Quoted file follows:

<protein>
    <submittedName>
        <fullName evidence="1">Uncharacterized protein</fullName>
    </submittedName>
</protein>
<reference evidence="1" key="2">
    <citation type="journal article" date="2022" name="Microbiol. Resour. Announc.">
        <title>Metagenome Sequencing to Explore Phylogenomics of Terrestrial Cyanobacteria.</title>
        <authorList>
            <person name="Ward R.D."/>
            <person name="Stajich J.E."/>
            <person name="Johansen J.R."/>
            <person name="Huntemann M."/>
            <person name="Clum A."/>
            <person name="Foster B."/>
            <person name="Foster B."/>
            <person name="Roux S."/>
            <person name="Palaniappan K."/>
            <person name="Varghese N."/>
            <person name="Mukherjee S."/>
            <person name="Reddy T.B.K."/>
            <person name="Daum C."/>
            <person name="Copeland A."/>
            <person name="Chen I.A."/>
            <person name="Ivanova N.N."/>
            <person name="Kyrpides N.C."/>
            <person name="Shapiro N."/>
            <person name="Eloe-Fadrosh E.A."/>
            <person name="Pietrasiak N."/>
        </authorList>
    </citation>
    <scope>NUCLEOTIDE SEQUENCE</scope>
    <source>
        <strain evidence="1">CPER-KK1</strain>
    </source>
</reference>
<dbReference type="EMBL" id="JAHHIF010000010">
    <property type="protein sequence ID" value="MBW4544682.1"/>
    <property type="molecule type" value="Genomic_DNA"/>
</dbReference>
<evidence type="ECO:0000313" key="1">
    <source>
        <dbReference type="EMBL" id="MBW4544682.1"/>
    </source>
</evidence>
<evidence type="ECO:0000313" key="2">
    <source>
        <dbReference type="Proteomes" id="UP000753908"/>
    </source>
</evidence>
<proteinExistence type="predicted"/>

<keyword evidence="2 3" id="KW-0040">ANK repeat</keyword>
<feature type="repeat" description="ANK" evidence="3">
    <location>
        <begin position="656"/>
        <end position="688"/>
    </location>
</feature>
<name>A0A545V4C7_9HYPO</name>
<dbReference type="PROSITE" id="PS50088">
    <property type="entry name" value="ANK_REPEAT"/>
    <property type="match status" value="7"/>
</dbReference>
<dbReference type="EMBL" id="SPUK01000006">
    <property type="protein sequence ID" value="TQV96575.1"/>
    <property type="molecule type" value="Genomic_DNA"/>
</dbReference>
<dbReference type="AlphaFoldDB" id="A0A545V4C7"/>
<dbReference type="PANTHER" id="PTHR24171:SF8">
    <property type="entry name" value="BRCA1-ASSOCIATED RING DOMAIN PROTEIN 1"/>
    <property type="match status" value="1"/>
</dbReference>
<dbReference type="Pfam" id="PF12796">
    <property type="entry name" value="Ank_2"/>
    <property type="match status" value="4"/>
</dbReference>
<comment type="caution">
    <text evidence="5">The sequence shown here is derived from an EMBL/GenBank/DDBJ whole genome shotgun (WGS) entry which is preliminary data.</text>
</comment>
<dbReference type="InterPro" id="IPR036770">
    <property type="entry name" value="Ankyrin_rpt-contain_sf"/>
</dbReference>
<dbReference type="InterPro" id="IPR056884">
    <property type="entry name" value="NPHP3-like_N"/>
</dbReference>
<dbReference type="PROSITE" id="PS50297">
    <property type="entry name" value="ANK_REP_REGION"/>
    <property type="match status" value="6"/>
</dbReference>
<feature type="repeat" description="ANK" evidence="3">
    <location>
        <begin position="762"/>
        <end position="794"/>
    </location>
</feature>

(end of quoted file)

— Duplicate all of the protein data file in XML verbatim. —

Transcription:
<protein>
    <submittedName>
        <fullName evidence="1">Uncharacterized protein</fullName>
    </submittedName>
</protein>
<reference evidence="1" key="2">
    <citation type="journal article" date="2022" name="Microbiol. Resour. Announc.">
        <title>Metagenome Sequencing to Explore Phylogenomics of Terrestrial Cyanobacteria.</title>
        <authorList>
            <person name="Ward R.D."/>
            <person name="Stajich J.E."/>
            <person name="Johansen J.R."/>
            <person name="Huntemann M."/>
            <person name="Clum A."/>
            <person name="Foster B."/>
            <person name="Foster B."/>
            <person name="Roux S."/>
            <person name="Palaniappan K."/>
            <person name="Varghese N."/>
            <person name="Mukherjee S."/>
            <person name="Reddy T.B.K."/>
            <person name="Daum C."/>
            <person name="Copeland A."/>
            <person name="Chen I.A."/>
            <person name="Ivanova N.N."/>
            <person name="Kyrpides N.C."/>
            <person name="Shapiro N."/>
            <person name="Eloe-Fadrosh E.A."/>
            <person name="Pietrasiak N."/>
        </authorList>
    </citation>
    <scope>NUCLEOTIDE SEQUENCE</scope>
    <source>
        <strain evidence="1">CPER-KK1</strain>
    </source>
</reference>
<dbReference type="EMBL" id="JAHHIF010000010">
    <property type="protein sequence ID" value="MBW4544682.1"/>
    <property type="molecule type" value="Genomic_DNA"/>
</dbReference>
<evidence type="ECO:0000313" key="1">
    <source>
        <dbReference type="EMBL" id="MBW4544682.1"/>
    </source>
</evidence>
<evidence type="ECO:0000313" key="2">
    <source>
        <dbReference type="Proteomes" id="UP000753908"/>
    </source>
</evidence>
<proteinExistence type="predicted"/>

<keyword evidence="2 3" id="KW-0040">ANK repeat</keyword>
<feature type="repeat" description="ANK" evidence="3">
    <location>
        <begin position="656"/>
        <end position="688"/>
    </location>
</feature>
<name>A0A545V4C7_9HYPO</name>
<dbReference type="PROSITE" id="PS50088">
    <property type="entry name" value="ANK_REPEAT"/>
    <property type="match status" value="7"/>
</dbReference>
<dbReference type="EMBL" id="SPUK01000006">
    <property type="protein sequence ID" value="TQV96575.1"/>
    <property type="molecule type" value="Genomic_DNA"/>
</dbReference>
<dbReference type="AlphaFoldDB" id="A0A545V4C7"/>
<dbReference type="PANTHER" id="PTHR24171:SF8">
    <property type="entry name" value="BRCA1-ASSOCIATED RING DOMAIN PROTEIN 1"/>
    <property type="match status" value="1"/>
</dbReference>
<dbReference type="Pfam" id="PF12796">
    <property type="entry name" value="Ank_2"/>
    <property type="match status" value="4"/>
</dbReference>
<comment type="caution">
    <text evidence="5">The sequence shown here is derived from an EMBL/GenBank/DDBJ whole genome shotgun (WGS) entry which is preliminary data.</text>
</comment>
<dbReference type="InterPro" id="IPR036770">
    <property type="entry name" value="Ankyrin_rpt-contain_sf"/>
</dbReference>
<dbReference type="InterPro" id="IPR056884">
    <property type="entry name" value="NPHP3-like_N"/>
</dbReference>
<dbReference type="PROSITE" id="PS50297">
    <property type="entry name" value="ANK_REP_REGION"/>
    <property type="match status" value="6"/>
</dbReference>
<feature type="repeat" description="ANK" evidence="3">
    <location>
        <begin position="762"/>
        <end position="794"/>
    </location>
</feature>